Submitted by Candy Venning

I absolutely must tell you about something exciting that happened to me today!

Last week I had heard that the Tree Swallows were starting to be observed locally – back from their winter in Florida and Central America. We had a pair nesting in the backyard last year and they were comfortable enough with my zoom lens snooping, to raise a pair of chicks – we were able to watch the entire process from mating to nest building and hatchlings peeping their heads out and even first flights. Having these gorgeous little birds jet propelling themselves around the garden was a highlight of the summer. Certainly, a species we’d love to host again, especially given how many mosquitos they can eat per day.

Then yesterday I suddenly recalled I hadn’t finished cleaning out the two nest boxes I have in the garden (our neighbour had been doing construction work too close to one birdhouse so they abandoned that nest partway through but before the chicks came) – so out I go – remove the old nests – sweep em’ out – and as I’m reattaching one two wee Chickadees come chirping around to check inside the box I just hung one tree over.

Now, back to today – I’m using the Merlin app on my phone – and my species count is going up as it recognizes Cardinals, Crows, American Goldfinch, Song Sparrow, Starling, Chickadee – I send off my list of fairly common birds (but no less magnificent for this) to E-Bird.

I reluctantly turn around to go back inside, back to work on this beautiful day, when I hear a familiar and repetitive call, I look up and there they are, white chest and iridescent blue back and wings, Tree Swallows! They’re back and they’re here in the yard now, scoping out the real estate!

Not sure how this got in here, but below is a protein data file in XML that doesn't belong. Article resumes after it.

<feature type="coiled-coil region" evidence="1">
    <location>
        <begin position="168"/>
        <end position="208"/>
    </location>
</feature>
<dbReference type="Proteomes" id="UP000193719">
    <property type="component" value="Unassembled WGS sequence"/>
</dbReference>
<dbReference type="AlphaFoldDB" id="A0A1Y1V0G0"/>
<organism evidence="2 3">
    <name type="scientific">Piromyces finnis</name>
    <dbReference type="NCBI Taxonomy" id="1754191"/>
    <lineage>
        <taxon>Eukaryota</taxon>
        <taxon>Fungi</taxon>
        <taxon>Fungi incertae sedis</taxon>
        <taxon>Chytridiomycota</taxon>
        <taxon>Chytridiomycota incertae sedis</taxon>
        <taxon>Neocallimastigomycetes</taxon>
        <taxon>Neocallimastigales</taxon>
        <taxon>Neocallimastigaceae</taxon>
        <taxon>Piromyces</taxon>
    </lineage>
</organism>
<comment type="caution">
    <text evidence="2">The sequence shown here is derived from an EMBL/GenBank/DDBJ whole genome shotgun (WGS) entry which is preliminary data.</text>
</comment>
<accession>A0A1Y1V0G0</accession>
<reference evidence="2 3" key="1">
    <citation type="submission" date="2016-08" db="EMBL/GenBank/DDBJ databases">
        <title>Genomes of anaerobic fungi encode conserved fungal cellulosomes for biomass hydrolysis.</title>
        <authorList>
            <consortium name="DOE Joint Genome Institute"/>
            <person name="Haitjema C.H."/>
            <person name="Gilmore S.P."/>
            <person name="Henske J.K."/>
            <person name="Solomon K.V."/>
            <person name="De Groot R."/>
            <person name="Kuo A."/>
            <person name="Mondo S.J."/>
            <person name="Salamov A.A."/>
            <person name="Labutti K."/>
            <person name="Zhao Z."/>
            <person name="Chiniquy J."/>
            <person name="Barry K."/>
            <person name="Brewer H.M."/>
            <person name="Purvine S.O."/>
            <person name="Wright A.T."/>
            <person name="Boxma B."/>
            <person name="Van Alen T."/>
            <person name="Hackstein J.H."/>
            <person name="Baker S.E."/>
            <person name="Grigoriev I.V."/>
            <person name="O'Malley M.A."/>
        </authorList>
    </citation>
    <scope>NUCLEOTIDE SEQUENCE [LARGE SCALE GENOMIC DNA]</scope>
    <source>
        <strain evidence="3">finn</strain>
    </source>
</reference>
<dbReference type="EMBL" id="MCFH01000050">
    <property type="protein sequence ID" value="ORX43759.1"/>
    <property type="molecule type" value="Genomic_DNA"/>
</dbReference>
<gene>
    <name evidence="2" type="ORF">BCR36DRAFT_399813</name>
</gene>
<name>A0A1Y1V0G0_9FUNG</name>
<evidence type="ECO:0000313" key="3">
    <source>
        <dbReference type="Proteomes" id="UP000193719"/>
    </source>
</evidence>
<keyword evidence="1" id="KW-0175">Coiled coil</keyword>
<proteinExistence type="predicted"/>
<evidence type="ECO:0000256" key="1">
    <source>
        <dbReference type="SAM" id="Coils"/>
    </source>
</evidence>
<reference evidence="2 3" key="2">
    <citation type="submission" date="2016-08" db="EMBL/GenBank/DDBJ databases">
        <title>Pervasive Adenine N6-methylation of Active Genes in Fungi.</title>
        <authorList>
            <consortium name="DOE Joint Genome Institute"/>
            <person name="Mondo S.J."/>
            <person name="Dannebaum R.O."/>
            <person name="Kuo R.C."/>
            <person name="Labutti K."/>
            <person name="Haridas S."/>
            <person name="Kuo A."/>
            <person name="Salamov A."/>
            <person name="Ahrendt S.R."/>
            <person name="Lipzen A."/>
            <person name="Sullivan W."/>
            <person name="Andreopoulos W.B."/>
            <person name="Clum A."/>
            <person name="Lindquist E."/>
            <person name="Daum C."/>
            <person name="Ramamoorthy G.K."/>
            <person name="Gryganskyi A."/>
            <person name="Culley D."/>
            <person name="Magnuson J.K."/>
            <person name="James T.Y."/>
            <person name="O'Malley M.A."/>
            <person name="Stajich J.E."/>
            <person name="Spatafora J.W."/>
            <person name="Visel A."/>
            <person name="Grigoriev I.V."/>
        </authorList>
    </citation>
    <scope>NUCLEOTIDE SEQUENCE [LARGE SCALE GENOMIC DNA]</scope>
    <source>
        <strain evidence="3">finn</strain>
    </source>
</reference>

Natural cavities, where most Tree Swallows build their nests, have been disappearing for the past 200 years as people clear the land, manage woodlands, cut down older trees, and remove dead trees.

Knowing this we purchased 4 boxes from a local enthusiast, checking that he had built them according to the very specific requirements  – the size of the hole, no perch on the outside (cavity nesting birds don’t use a perch and it can provide a place for a predator to balance on and attack the vulnerable nestlings) facing the correct direction, minimum size of the inside, kerf cuts inside so the nestlings can get out as the entry hole is 7” above the ‘floor’…in fact it’s so specific I highly recommend checking out the details on this link – because there are details and we wouldn’t want our precious birds to go to all this trouble and then have the chicks die. Yup, nature is complicated!

Tree Swallows are highly social, forming large migratory and wintering flocks; and pairs often nest close together, (but not too close – see link for deets) particularly where nest boxes are numerous.

Super agile fliers, Tree Swallows tend to glide more than any other swallow species. They even bathe acrobatically by flying low over the water and skimming their bodies against the surface, then rising quickly while shaking off droplets.

If you can’t host these fantastic birds, no worries, go to sites where they are known to be observed (local bird groups online will share general locations) or turn on your Merlin app and enjoy the show – I know we will be!